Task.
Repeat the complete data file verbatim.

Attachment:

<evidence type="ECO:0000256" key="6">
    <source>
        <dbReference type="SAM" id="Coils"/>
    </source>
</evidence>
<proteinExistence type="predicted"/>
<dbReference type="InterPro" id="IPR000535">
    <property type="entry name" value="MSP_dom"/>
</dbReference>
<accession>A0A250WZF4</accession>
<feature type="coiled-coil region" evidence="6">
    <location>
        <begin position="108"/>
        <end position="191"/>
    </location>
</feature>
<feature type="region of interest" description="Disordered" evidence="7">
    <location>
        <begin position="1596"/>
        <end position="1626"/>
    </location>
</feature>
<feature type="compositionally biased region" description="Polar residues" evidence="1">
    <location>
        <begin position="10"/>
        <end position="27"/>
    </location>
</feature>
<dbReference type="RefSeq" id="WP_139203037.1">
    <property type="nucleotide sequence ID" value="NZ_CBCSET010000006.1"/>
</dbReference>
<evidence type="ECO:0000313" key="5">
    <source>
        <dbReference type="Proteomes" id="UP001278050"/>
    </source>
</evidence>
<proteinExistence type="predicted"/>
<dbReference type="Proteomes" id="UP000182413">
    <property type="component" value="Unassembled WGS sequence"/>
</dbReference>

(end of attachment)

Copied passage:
<evidence type="ECO:0000256" key="6">
    <source>
        <dbReference type="SAM" id="Coils"/>
    </source>
</evidence>
<proteinExistence type="predicted"/>
<dbReference type="InterPro" id="IPR000535">
    <property type="entry name" value="MSP_dom"/>
</dbReference>
<accession>A0A250WZF4</accession>
<feature type="coiled-coil region" evidence="6">
    <location>
        <begin position="108"/>
        <end position="191"/>
    </location>
</feature>
<feature type="region of interest" description="Disordered" evidence="7">
    <location>
        <begin position="1596"/>
        <end position="1626"/>
    </location>
</feature>
<feature type="compositionally biased region" description="Polar residues" evidence="1">
    <location>
        <begin position="10"/>
        <end position="27"/>
    </location>
</feature>
<dbReference type="RefSeq" id="WP_139203037.1">
    <property type="nucleotide sequence ID" value="NZ_CBCSET010000006.1"/>
</dbReference>
<evidence type="ECO:0000313" key="5">
    <source>
        <dbReference type="Proteomes" id="UP001278050"/>
    </source>
</evidence>
<proteinExistence type="predicted"/>
<dbReference type="Proteomes" id="UP000182413">
    <property type="component" value="Unassembled WGS sequence"/>
</dbReference>